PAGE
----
Inflammation of the corners (angles) of the lips is termed angular stomatitis or angular cheilitis. In children a frequent cause is repeated lip-licking and in adults it may be a sign of underlying iron deficiency anemia, or vitamin B deficiencies (e.g. B2-riboflavin, B9-folate or B12-cobalamin, which in turn may be evidence of poor diets or malnutrition such as celiac disease).
Also, angular cheilitis can be caused by a patient's jaws at rest being 'overclosed' due to edentulousness or tooth wear, causing the jaws to come to rest closer together than if the complete/unaffected dentition were present. This causes skin folds around the angle of the mouth which are kept moist by saliva which in turn favours infection; mostly by Candida albicans or similar species. Treatment usually involves the administration of topical nystatin or similar antifungal agents. Another treatment can be to correct the jaw relationship with dental treatment (e.g. dentures or occlusal adjustment).
This is a common condition present in denture wearers. It appears as reddened but painless mucosa beneath the denture. 90% of cases are associated with Candidia species, and it is the most common form of oral candidiasis. Treatment is by antifungal medication and improved dental hygiene, such as not wearing the denture during sleep.
Migratory stomatitis (or geographic stomatitis) is an atypical presentation of a condition which normally presents on the tongue, termed geographic tongue. Geographic tongue is so named because there are atrophic, erythematous areas of depapillation that migrate over time, giving a map-like appearance. In migratory stomatitis, other mucosal sites in the mouth, such as the ventral surface (undersurface) of the tongue, buccal mucosa, labial mucosa, soft palate or floor of mouth may be afflicted with identical lesions, usually in addition to the tongue. Apart from not being restricted to the tongue, migratory stomatitis is an identical condition in every regard to geographic tongue. Another synonym for geographic tongue which uses the term stomatitis is "stomatitis areata migrans".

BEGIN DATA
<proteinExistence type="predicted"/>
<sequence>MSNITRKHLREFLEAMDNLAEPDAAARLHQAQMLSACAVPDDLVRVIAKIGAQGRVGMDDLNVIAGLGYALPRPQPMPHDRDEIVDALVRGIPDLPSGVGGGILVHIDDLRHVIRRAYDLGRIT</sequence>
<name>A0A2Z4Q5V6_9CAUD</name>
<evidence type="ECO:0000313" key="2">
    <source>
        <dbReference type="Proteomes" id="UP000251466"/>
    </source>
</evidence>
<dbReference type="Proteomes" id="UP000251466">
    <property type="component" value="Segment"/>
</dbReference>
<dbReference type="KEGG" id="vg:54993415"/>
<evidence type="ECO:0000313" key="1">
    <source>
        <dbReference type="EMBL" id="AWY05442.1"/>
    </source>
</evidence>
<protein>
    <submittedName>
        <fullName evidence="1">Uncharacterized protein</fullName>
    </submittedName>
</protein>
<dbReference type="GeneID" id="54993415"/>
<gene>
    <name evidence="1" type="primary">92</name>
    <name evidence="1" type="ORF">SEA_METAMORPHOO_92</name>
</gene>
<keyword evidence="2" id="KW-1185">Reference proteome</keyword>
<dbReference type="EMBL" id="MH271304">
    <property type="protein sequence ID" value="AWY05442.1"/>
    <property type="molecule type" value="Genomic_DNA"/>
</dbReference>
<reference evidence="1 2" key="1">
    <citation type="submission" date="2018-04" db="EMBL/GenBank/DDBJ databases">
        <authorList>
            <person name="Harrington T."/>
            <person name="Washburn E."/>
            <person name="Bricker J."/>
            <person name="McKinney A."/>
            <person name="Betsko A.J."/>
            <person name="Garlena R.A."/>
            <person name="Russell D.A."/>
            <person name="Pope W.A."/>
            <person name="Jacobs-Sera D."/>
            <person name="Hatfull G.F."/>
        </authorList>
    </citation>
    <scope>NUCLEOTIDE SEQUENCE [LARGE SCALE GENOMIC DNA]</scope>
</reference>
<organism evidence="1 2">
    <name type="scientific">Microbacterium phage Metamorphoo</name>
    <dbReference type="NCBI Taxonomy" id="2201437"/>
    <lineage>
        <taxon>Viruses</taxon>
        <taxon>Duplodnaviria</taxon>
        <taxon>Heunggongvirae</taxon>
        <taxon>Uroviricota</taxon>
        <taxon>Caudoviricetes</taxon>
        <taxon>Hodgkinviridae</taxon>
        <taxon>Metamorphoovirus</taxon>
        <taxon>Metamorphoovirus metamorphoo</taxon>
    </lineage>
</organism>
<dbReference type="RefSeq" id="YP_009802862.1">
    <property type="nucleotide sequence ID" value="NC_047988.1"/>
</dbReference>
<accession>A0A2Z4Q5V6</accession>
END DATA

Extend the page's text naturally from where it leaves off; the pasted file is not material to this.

Chronic ulcerative stomatitis
Chronic ulcerative stomatitis is a recently discovered condition with specific immunopathologic features. It is characterized by erosions and ulcerations which relapse and remit. Lesions are located on the buccal mucosa (inside of the cheeks) or on the gingiva (gums). It is characterized by painful erosions and ulcerations which relapse and remit. Th condition resembles Oral lichen planus when biopsied. The diagnosis is made with Immunofluorescence techniques, which shows circulating and tissue-bound autoantibodies (particulate stratified squamous-epithelium-specific antinuclear antibody) to DeltaNp63alpha protein, a normal component of the epithelium. Treatment is with hydroxychloroquine.
Other forms of stomatitis
- Periodic fever, aphthous stomatitis, pharyngitis and adenitis (PFAPA) syndrome—occurs in children.
- Uremic stomatitis—a rare form of stomatitis that occurs with renal failure.